Cream of the European Cinema

10/09/2010 09:03


The fifth edition of the International Film Festival Cinematik was commenced yesterday in the House of Arts in Piešťany. The festival was opened by a new motion picture by Jan Svěrák, Kuky se vrací, an unconventional combination of feature action and animation. Over 100 movies carefully divided into 13 categories (2 competitive and 11 non-competitive) will be shown over 7 days. Many of the films exclusively chosen for this year’s screening in Piešťany have been awarded prestigious prizes and become highlights of other international film festivals. One of such highlights will undoubtedly be the American drama Precious based on the novel Push by Sapphire. It is an emotionally draining story of an overweight, illiterate teen living in Harlem who has been raped and impregnated by her father and is now pregnant with her second child.

The festival itself will be precious as many films that haven't been and will probably never be distributed into Slovak cinemas will be screened here (Amer, Lourdes, Fantastic Mr. Fox). Apart from the fantastic film program, some of the precious directors have promised to delight the Slovak viewers with their introductory words before the screening of their work (Jaro Vojtek - Hranica, Peter Beganyi - Erotic Nation and some others). The fans will have an opportunity to meet the directors personally and ask questions to satisfy their curiosity. Apart from the film screenings, the rich 7-day program includes concerts, exhibitions, lectures and seminars. Last year the festival attracted altogether 14,000 film-goers.


What will Cinematik bring this year? The Film Hell section—a non-traditional category, the only of its kind in Slovakia—is dedicated to the dark side of the history of world cinematography. It will present a unique trio of the best of the worst films ever made under the patronage of Ed Wood, notoriously known as the worst filmmaker with an ever increasing number of “talented” successors. So what can we expect? Films with narrative structures abounding with “devastating film deficits,” such as a weak screenplay, poor acting or impossible editing. These film flaws are so awkward that they become, often unwittingly, the most memorable assets of the movies. The organizers warn: this section is only for perceptive cineastes with a good sense of humor who can understand real (non)art.


Kooky When asthmatic, six-year-old Ondra is forced to throw away his scruffy, sawdust-stuffed old teddy bear, Kooky, he prays for the safe return of his furry friend. Soon afterwards, across town, Kooky is about to be crushed in a rubbish dump when he suddenly comes to life, making his escape into a mysterious forest…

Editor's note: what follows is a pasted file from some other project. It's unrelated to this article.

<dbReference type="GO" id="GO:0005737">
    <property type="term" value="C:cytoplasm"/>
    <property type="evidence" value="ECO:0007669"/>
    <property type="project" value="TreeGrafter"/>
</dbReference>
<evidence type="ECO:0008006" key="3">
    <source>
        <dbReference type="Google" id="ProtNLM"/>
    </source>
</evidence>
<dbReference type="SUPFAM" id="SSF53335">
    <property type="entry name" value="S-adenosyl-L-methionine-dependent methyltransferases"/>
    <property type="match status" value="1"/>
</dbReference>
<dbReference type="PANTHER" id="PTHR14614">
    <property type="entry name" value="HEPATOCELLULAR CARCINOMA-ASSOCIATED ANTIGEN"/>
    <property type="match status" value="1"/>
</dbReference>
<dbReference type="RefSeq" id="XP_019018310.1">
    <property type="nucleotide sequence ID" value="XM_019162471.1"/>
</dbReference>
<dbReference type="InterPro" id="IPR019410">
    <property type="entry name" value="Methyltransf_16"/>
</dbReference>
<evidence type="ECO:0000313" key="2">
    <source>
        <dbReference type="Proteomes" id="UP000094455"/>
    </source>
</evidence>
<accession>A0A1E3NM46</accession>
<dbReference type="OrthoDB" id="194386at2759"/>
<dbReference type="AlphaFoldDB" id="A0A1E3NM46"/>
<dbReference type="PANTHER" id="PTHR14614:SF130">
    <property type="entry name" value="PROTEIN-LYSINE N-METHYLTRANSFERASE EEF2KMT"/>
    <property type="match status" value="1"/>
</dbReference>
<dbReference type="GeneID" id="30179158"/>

The Saturday all-night screening marathon entitled NEO NOIR NIGHT will be dedicated to neo noir films including the groundbreaking Who framed Roger Rabbit by Robert Zemeckis or The Last Seduction dominated by an extremely dangerous femme fatale. For those less acquainted with this genre, film noir  is a cinematic term used to describe highly stylized Hollywood crime dramas. Film noir will strike the first-time viewers by its visual techniques of lighting. Dark streets, scarcely illuminated passageways, street signs reflected on wet tar roads, or flashing low-wattage street lamps. The stock characters of the film noir include a cynical male burdened by his ominous past and a seductive femme fatale manipulating him into committing crimes of passions who, using her feminine wiles, often brings them both to a tragic end. Film noir originated in the US during the time of Depression and reflected the burning issues of that era, such as alienation in the modern world or sexual manipulation. Today many filmmakers pay tribute to film noir using its stylistic, narrative, and thematic techniques creating neo noir films. Those shown in this category use noir techniques in a modernized form, they are set in contemporary settings and deal with current themes.

The main competitive section entitled the Meeting Point Europe will screen 8 excellent films. This particular collection was selected by a vote of a panel of young film critics from 16 European countries. Let’s mention at least Michael Haneke’s latest film The White Ribbon taking a piercing look into a protestant village in Northern Germany. Strange events happening on the eve of World War I seem to be a ritual punishment. The abused and suppressed children of the villagers are at the heart of this mystery. Nominated for 2 Oscars, it has won 17 prizes, including a Golden Palm and FIPRESCI Prize at the Cannes Film Festival in 2009, and in 2009 it became the film of the year at the San Sebastian International Film Festival.

The film marathon has started. Take a seat and watch the screen become alive.

A review of one of the screened films soon to appear here!


Zuzana Starovecká